Sunday is typically my “beach” day:
On days when it’s only partly sunny, I walk the beach in search of conch shells (rarely find any!!) and interesting flora (always do! ) Today I ran across a colorful swatch of sea purslane at the base of a boardwalk staircase:
Also known as Sesuvium portulacastrum, this beachside succulent has edible leaves high in Vitamin C. The reddish stems grow from 8 to 18″ and they too can be eaten. In Asia, sea purslane is grown as a vegetable and sold in markets…For the record, I nibbled one VERY briefly today it gives new meaning to the phrase “too much salt!”
This “acquired taste” spreads along (and under) the sand by roots that grow from joints along its 6′ length. In this way, it acts as a sand stabilizer for our erosion-prone Florida beaches. Interesting fact: an hour south of here, sea purslane is a year round bloomer. Here, we see the plant’s solitary, pink, star-shaped flower from July thrrough October, although this clump had none in evidence.
This native plant is Poinsettia cyathophora, a relative of the commercial Mexican Poinsettias, and member of the Euphorbia family; interesting bloodline! Like its Christmas cousins, this succulent is considered poisonous and bleeds the same milky sap if broken along the stemline.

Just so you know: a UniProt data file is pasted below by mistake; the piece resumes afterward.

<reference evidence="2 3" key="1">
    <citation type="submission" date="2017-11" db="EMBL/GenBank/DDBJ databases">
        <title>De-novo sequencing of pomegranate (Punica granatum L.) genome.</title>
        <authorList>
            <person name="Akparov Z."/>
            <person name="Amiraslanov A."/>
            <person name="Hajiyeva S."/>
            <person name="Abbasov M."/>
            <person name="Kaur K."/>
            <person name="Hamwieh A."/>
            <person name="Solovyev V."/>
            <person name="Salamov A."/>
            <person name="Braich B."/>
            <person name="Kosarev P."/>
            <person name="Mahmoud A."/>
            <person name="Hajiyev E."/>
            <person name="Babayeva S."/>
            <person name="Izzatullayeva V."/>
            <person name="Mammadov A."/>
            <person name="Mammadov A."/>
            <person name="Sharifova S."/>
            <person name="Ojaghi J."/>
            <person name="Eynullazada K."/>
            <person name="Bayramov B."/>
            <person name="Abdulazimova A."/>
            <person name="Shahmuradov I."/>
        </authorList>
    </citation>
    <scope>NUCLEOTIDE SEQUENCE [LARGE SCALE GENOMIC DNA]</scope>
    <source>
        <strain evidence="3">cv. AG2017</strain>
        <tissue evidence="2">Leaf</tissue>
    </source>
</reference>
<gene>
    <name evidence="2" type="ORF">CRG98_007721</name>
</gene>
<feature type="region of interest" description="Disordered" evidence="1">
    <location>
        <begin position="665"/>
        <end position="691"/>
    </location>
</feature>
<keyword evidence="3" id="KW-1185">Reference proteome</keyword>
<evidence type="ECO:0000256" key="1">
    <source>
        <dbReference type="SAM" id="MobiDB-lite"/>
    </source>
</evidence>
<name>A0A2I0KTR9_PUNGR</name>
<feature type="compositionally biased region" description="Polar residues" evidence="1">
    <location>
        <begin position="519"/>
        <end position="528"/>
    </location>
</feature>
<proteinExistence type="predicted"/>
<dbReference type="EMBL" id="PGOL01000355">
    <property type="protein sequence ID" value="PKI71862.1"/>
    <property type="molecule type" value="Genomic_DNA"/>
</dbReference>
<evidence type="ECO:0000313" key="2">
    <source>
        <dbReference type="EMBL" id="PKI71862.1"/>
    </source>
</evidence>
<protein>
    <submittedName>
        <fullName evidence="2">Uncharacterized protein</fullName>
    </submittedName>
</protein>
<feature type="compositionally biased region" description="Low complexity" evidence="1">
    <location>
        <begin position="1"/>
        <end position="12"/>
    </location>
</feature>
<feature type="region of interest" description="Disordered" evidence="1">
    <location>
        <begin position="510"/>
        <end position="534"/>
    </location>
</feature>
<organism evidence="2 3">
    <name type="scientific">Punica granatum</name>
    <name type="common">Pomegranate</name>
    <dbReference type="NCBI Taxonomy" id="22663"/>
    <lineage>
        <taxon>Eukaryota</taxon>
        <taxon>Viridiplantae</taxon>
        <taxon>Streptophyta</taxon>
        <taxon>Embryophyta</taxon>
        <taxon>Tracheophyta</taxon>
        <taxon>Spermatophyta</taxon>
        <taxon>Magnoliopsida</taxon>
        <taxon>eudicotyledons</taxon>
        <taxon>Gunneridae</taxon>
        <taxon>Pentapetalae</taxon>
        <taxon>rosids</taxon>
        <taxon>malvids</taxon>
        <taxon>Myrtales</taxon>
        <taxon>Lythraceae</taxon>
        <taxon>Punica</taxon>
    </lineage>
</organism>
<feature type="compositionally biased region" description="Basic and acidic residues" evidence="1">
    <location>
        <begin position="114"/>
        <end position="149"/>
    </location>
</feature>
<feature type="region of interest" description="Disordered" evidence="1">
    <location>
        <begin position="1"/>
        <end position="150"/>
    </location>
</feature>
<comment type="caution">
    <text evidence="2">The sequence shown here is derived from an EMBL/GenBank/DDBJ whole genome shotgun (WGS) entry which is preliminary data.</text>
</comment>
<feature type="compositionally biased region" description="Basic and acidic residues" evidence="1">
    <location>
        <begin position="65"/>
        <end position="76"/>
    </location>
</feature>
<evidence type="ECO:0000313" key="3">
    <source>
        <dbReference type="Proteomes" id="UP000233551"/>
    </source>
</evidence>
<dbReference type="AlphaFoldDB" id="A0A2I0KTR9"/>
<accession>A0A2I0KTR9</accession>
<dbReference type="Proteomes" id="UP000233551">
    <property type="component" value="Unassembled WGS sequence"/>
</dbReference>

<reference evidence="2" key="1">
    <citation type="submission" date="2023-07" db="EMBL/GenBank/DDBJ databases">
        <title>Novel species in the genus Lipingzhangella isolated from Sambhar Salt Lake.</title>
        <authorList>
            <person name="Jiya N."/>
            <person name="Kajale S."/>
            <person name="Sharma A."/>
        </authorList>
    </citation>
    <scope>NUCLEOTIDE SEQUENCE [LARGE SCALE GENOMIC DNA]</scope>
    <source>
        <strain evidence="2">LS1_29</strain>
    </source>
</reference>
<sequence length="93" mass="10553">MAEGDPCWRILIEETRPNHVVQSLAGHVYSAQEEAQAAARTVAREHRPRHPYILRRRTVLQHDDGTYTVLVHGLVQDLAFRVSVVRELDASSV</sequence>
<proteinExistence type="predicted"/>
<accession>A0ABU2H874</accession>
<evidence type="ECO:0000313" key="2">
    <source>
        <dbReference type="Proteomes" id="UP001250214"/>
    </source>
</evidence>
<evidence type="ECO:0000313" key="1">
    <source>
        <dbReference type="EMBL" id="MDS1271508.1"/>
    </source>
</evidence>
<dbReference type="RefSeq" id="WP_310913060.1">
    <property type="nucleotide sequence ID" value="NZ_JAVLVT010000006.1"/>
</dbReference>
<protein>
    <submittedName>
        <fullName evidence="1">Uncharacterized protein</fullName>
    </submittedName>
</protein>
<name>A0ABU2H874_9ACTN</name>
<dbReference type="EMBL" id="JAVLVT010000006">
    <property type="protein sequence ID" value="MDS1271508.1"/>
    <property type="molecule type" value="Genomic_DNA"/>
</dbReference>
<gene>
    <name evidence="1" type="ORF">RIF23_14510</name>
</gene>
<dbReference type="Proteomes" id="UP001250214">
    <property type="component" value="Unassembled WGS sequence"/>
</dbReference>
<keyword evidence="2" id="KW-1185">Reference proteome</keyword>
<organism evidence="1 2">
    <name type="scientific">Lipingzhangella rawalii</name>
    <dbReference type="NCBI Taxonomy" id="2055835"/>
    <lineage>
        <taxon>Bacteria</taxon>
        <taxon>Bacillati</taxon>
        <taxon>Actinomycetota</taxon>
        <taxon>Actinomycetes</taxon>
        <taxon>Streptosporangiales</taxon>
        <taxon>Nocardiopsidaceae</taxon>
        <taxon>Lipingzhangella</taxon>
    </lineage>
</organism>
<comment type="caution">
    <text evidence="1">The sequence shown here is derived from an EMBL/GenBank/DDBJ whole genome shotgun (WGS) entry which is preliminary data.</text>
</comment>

P. cyathophora germinates over a wide range of temperatures, soil conditions and ph-levels, and emerges year-round throughout the state. Cotton and peanut farmers find this plant a weedy nuisance, as it impinges their fields and crowds their crops. Ironically the opposite seems to be true in my pictures, especially the one in the header which you can see fullsize here! If not for the bright orange upper bracts, I’d have missed this specimen entirely!
While researching the wild poinsettia, I found a wonderful nature art journal by a blogger whose Wild Poinsettia illustration blows my pictures out of the water (so to speak!) If you haven’t already clicked her hyperlinks, I highly recommend you do it now!
Until next time……